How can we define the boundaries of interfaces?
It is striking to read Johan Redström’s article Design and Technology in Situated Computing 22 years after it was written. The way that situatedness is seen in relation to the ecosystem of objects surrounding us, and how they could be linked to spaces hosted online.
They also point at the evolution of common reactions in relation to line phones compared to personal mobile phones.
Both these examples would be tackled differently today, especially if we consider the research placed into Augmented Reality. One of the biggest challenges will be the ability of populating the space seamlessly. The group Meta foresees the evolution of Facebook within that perspective. Instead of placing comments on a virtual wall, you would place “post-its” that could be found by your friends when they visit that place. That could be for example in a restaurant, leaving a personal note, a rating, or a comment on the place.
This article is particularly interesting for me to put in perspective the research that I have been pursuing on a very similar subject. After looking at markerless AR to place events in the city of London in a first-year project, I would like to use the same concept indoors.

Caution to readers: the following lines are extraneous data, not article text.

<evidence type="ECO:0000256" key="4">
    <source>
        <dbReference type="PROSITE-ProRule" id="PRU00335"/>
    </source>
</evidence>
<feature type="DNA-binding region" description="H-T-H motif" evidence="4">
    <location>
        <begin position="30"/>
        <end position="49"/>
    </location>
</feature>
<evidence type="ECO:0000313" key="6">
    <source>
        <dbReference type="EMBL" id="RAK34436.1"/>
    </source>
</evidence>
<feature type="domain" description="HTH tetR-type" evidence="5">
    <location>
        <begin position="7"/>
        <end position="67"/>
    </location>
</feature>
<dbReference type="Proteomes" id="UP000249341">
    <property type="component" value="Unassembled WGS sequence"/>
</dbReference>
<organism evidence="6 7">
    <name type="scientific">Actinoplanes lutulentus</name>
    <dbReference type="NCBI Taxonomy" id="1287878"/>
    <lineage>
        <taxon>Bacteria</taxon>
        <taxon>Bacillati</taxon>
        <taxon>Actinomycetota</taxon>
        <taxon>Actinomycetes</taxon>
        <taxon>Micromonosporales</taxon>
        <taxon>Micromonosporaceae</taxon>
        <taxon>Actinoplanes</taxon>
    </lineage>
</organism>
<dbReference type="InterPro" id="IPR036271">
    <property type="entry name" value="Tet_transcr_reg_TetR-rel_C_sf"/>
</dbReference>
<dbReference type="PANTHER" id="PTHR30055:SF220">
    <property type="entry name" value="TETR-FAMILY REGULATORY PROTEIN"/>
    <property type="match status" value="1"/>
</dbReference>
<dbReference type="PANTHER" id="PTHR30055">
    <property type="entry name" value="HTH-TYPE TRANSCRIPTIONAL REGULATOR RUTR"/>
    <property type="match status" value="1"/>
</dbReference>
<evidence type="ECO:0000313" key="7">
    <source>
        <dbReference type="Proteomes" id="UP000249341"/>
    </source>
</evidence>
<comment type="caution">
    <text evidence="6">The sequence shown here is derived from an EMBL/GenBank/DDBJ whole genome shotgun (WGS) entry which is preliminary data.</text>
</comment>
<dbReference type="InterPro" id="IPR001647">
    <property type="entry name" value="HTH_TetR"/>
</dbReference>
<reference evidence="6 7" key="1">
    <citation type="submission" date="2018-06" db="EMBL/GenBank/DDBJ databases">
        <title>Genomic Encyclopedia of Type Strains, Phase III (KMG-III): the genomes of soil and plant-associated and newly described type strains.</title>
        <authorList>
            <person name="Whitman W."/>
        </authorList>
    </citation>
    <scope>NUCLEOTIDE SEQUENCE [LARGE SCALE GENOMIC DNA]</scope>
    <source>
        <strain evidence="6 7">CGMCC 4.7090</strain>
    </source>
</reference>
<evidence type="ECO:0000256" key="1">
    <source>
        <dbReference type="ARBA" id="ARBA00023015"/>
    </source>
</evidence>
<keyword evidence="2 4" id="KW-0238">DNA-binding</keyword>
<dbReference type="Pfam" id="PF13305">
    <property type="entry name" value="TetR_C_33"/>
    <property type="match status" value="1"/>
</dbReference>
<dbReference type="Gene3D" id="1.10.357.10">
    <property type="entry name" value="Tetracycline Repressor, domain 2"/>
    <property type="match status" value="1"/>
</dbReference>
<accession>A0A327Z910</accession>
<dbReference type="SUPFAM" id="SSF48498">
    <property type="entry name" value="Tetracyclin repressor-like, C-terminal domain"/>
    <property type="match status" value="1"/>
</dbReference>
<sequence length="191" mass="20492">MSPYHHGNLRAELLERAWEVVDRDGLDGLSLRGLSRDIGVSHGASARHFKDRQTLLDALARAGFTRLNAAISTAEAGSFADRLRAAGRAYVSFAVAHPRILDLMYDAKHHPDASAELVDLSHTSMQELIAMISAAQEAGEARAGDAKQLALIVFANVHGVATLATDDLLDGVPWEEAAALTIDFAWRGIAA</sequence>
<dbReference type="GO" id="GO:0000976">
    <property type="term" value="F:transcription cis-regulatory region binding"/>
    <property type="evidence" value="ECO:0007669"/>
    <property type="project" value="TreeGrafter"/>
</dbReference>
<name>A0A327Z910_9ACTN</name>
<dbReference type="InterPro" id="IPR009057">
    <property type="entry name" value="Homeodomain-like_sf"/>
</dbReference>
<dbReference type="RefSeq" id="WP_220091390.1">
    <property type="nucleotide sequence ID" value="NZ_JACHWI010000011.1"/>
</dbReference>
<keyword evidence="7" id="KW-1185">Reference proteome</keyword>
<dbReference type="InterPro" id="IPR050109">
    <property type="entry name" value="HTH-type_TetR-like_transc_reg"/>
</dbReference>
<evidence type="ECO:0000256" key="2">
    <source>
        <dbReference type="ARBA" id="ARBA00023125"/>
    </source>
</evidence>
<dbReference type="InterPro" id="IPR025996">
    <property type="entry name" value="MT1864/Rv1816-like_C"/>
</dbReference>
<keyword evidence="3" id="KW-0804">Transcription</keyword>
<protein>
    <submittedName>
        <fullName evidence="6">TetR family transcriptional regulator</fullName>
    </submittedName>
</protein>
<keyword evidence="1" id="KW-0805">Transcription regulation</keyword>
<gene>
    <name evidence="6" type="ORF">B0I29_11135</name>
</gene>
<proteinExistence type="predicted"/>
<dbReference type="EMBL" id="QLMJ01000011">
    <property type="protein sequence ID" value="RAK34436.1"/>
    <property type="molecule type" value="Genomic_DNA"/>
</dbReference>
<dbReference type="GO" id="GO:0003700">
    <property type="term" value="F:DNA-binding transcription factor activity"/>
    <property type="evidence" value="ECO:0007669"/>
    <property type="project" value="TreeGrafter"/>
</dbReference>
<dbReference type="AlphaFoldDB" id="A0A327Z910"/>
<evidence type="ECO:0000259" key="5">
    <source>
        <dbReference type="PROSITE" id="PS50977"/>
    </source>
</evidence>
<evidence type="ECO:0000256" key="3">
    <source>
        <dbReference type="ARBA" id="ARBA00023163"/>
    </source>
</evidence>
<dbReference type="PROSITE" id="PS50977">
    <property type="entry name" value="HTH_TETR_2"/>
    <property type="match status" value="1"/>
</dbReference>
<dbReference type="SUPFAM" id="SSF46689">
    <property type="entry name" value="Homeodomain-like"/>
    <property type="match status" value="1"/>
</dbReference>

For that, I am looking at a technology that is rather new, at least in its accessible form. UltraWideBand technology would be significantly modifying our way of being within our ecosystem of objects. UWB technology uses a 3 points system of 2 anchors and 1 moving object worn by the subject that is going around the space. Practically, this would mean a shift from using any kind of sensor. When entering a space, lights could be turned on or off, the same for screens, or any other device. Within this new paradigm, where is the interface? Is it the UWB anchors? Or the person itself? Is it the physical environment or the virtual one that is directing it?